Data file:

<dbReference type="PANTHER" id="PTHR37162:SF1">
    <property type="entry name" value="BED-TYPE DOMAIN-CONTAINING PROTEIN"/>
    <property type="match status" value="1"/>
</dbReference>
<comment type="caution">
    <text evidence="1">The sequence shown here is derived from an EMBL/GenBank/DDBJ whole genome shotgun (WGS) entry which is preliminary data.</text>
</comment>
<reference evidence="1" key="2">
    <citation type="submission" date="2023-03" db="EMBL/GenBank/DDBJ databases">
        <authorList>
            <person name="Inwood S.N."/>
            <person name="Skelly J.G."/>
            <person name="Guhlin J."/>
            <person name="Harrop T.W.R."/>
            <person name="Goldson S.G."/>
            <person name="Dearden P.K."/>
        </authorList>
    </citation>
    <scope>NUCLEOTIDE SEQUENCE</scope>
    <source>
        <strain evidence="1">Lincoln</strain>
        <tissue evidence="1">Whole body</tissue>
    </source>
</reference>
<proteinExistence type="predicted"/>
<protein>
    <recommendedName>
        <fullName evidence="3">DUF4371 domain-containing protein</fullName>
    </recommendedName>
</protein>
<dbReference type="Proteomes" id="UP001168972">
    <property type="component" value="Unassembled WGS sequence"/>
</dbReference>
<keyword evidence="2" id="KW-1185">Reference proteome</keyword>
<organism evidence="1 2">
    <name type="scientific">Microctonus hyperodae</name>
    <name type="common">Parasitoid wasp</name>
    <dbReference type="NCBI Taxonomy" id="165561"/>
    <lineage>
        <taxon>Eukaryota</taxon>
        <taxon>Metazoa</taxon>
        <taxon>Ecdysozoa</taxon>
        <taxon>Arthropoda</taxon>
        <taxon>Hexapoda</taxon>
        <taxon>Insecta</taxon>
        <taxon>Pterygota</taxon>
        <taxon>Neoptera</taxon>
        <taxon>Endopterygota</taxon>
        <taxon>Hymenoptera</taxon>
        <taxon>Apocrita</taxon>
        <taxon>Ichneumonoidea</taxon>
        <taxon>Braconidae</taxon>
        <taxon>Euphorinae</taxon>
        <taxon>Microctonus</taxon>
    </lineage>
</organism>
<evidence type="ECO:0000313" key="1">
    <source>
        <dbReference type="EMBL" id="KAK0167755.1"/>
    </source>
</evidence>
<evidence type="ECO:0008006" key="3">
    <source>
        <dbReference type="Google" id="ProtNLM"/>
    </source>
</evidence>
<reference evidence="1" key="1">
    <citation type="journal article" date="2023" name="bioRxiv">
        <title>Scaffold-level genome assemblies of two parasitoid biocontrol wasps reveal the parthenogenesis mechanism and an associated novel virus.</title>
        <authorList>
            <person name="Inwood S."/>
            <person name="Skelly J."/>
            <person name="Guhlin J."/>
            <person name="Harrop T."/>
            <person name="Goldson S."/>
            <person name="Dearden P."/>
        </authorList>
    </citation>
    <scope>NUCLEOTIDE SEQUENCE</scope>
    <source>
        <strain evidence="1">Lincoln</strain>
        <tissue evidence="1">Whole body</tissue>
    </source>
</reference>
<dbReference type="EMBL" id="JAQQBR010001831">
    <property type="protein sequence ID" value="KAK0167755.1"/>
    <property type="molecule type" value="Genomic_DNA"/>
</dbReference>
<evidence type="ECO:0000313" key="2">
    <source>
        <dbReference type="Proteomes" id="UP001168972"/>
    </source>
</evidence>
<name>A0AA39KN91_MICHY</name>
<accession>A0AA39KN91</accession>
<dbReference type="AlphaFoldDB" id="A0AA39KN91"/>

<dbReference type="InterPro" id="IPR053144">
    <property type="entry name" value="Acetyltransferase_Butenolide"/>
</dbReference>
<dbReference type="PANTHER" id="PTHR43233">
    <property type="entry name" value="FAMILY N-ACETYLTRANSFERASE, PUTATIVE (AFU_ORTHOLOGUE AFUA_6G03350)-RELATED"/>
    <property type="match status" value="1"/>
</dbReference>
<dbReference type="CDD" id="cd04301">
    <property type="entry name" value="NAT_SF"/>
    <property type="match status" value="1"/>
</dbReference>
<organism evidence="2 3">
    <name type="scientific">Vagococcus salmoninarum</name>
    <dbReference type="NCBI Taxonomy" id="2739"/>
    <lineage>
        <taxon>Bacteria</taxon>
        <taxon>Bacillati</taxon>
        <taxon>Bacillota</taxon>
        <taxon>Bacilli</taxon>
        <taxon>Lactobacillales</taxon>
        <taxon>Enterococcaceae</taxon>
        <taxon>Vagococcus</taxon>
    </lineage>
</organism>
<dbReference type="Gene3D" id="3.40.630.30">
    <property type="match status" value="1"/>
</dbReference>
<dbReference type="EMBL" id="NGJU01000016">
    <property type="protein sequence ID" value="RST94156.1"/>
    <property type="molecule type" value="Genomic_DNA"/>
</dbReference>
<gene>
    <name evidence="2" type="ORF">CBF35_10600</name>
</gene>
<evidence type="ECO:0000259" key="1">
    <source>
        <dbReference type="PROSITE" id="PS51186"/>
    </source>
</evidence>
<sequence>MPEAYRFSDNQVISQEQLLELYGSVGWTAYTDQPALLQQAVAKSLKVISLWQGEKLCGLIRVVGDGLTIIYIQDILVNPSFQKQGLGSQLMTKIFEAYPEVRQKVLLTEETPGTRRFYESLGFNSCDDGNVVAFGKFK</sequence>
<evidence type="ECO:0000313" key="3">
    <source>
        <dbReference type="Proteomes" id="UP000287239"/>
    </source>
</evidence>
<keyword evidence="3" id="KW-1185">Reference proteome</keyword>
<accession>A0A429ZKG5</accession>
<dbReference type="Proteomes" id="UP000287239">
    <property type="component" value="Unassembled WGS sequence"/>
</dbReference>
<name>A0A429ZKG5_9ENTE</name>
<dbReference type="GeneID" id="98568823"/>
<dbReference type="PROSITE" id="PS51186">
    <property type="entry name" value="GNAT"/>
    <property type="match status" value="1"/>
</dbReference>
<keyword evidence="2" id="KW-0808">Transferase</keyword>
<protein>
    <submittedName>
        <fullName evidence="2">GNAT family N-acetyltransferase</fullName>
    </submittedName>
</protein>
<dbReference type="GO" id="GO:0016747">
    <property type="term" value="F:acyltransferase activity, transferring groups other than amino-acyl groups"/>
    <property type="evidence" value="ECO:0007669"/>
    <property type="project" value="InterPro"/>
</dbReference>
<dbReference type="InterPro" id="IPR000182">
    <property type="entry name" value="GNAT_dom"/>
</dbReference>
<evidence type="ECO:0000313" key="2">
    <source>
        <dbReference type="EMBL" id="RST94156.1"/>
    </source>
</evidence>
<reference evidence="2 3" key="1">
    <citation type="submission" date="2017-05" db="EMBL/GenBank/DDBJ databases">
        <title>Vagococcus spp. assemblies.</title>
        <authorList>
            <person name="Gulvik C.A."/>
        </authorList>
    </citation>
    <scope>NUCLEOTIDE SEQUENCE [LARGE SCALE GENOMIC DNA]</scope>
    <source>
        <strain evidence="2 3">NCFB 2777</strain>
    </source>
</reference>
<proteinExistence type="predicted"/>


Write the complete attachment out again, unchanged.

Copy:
<dbReference type="PANTHER" id="PTHR37162:SF1">
    <property type="entry name" value="BED-TYPE DOMAIN-CONTAINING PROTEIN"/>
    <property type="match status" value="1"/>
</dbReference>
<comment type="caution">
    <text evidence="1">The sequence shown here is derived from an EMBL/GenBank/DDBJ whole genome shotgun (WGS) entry which is preliminary data.</text>
</comment>
<reference evidence="1" key="2">
    <citation type="submission" date="2023-03" db="EMBL/GenBank/DDBJ databases">
        <authorList>
            <person name="Inwood S.N."/>
            <person name="Skelly J.G."/>
            <person name="Guhlin J."/>
            <person name="Harrop T.W.R."/>
            <person name="Goldson S.G."/>
            <person name="Dearden P.K."/>
        </authorList>
    </citation>
    <scope>NUCLEOTIDE SEQUENCE</scope>
    <source>
        <strain evidence="1">Lincoln</strain>
        <tissue evidence="1">Whole body</tissue>
    </source>
</reference>
<proteinExistence type="predicted"/>
<protein>
    <recommendedName>
        <fullName evidence="3">DUF4371 domain-containing protein</fullName>
    </recommendedName>
</protein>
<dbReference type="Proteomes" id="UP001168972">
    <property type="component" value="Unassembled WGS sequence"/>
</dbReference>
<keyword evidence="2" id="KW-1185">Reference proteome</keyword>
<organism evidence="1 2">
    <name type="scientific">Microctonus hyperodae</name>
    <name type="common">Parasitoid wasp</name>
    <dbReference type="NCBI Taxonomy" id="165561"/>
    <lineage>
        <taxon>Eukaryota</taxon>
        <taxon>Metazoa</taxon>
        <taxon>Ecdysozoa</taxon>
        <taxon>Arthropoda</taxon>
        <taxon>Hexapoda</taxon>
        <taxon>Insecta</taxon>
        <taxon>Pterygota</taxon>
        <taxon>Neoptera</taxon>
        <taxon>Endopterygota</taxon>
        <taxon>Hymenoptera</taxon>
        <taxon>Apocrita</taxon>
        <taxon>Ichneumonoidea</taxon>
        <taxon>Braconidae</taxon>
        <taxon>Euphorinae</taxon>
        <taxon>Microctonus</taxon>
    </lineage>
</organism>
<evidence type="ECO:0000313" key="1">
    <source>
        <dbReference type="EMBL" id="KAK0167755.1"/>
    </source>
</evidence>
<evidence type="ECO:0008006" key="3">
    <source>
        <dbReference type="Google" id="ProtNLM"/>
    </source>
</evidence>
<reference evidence="1" key="1">
    <citation type="journal article" date="2023" name="bioRxiv">
        <title>Scaffold-level genome assemblies of two parasitoid biocontrol wasps reveal the parthenogenesis mechanism and an associated novel virus.</title>
        <authorList>
            <person name="Inwood S."/>
            <person name="Skelly J."/>
            <person name="Guhlin J."/>
            <person name="Harrop T."/>
            <person name="Goldson S."/>
            <person name="Dearden P."/>
        </authorList>
    </citation>
    <scope>NUCLEOTIDE SEQUENCE</scope>
    <source>
        <strain evidence="1">Lincoln</strain>
        <tissue evidence="1">Whole body</tissue>
    </source>
</reference>
<dbReference type="EMBL" id="JAQQBR010001831">
    <property type="protein sequence ID" value="KAK0167755.1"/>
    <property type="molecule type" value="Genomic_DNA"/>
</dbReference>
<evidence type="ECO:0000313" key="2">
    <source>
        <dbReference type="Proteomes" id="UP001168972"/>
    </source>
</evidence>
<name>A0AA39KN91_MICHY</name>
<accession>A0AA39KN91</accession>
<dbReference type="AlphaFoldDB" id="A0AA39KN91"/>

<dbReference type="InterPro" id="IPR053144">
    <property type="entry name" value="Acetyltransferase_Butenolide"/>
</dbReference>
<dbReference type="PANTHER" id="PTHR43233">
    <property type="entry name" value="FAMILY N-ACETYLTRANSFERASE, PUTATIVE (AFU_ORTHOLOGUE AFUA_6G03350)-RELATED"/>
    <property type="match status" value="1"/>
</dbReference>
<dbReference type="CDD" id="cd04301">
    <property type="entry name" value="NAT_SF"/>
    <property type="match status" value="1"/>
</dbReference>
<organism evidence="2 3">
    <name type="scientific">Vagococcus salmoninarum</name>
    <dbReference type="NCBI Taxonomy" id="2739"/>
    <lineage>
        <taxon>Bacteria</taxon>
        <taxon>Bacillati</taxon>
        <taxon>Bacillota</taxon>
        <taxon>Bacilli</taxon>
        <taxon>Lactobacillales</taxon>
        <taxon>Enterococcaceae</taxon>
        <taxon>Vagococcus</taxon>
    </lineage>
</organism>
<dbReference type="Gene3D" id="3.40.630.30">
    <property type="match status" value="1"/>
</dbReference>
<dbReference type="EMBL" id="NGJU01000016">
    <property type="protein sequence ID" value="RST94156.1"/>
    <property type="molecule type" value="Genomic_DNA"/>
</dbReference>
<gene>
    <name evidence="2" type="ORF">CBF35_10600</name>
</gene>
<evidence type="ECO:0000259" key="1">
    <source>
        <dbReference type="PROSITE" id="PS51186"/>
    </source>
</evidence>
<sequence>MPEAYRFSDNQVISQEQLLELYGSVGWTAYTDQPALLQQAVAKSLKVISLWQGEKLCGLIRVVGDGLTIIYIQDILVNPSFQKQGLGSQLMTKIFEAYPEVRQKVLLTEETPGTRRFYESLGFNSCDDGNVVAFGKFK</sequence>
<evidence type="ECO:0000313" key="3">
    <source>
        <dbReference type="Proteomes" id="UP000287239"/>
    </source>
</evidence>
<keyword evidence="3" id="KW-1185">Reference proteome</keyword>
<accession>A0A429ZKG5</accession>
<dbReference type="Proteomes" id="UP000287239">
    <property type="component" value="Unassembled WGS sequence"/>
</dbReference>
<name>A0A429ZKG5_9ENTE</name>
<dbReference type="GeneID" id="98568823"/>
<dbReference type="PROSITE" id="PS51186">
    <property type="entry name" value="GNAT"/>
    <property type="match status" value="1"/>
</dbReference>
<keyword evidence="2" id="KW-0808">Transferase</keyword>
<protein>
    <submittedName>
        <fullName evidence="2">GNAT family N-acetyltransferase</fullName>
    </submittedName>
</protein>
<dbReference type="GO" id="GO:0016747">
    <property type="term" value="F:acyltransferase activity, transferring groups other than amino-acyl groups"/>
    <property type="evidence" value="ECO:0007669"/>
    <property type="project" value="InterPro"/>
</dbReference>
<dbReference type="InterPro" id="IPR000182">
    <property type="entry name" value="GNAT_dom"/>
</dbReference>
<evidence type="ECO:0000313" key="2">
    <source>
        <dbReference type="EMBL" id="RST94156.1"/>
    </source>
</evidence>
<reference evidence="2 3" key="1">
    <citation type="submission" date="2017-05" db="EMBL/GenBank/DDBJ databases">
        <title>Vagococcus spp. assemblies.</title>
        <authorList>
            <person name="Gulvik C.A."/>
        </authorList>
    </citation>
    <scope>NUCLEOTIDE SEQUENCE [LARGE SCALE GENOMIC DNA]</scope>
    <source>
        <strain evidence="2 3">NCFB 2777</strain>
    </source>
</reference>
<proteinExistence type="predicted"/>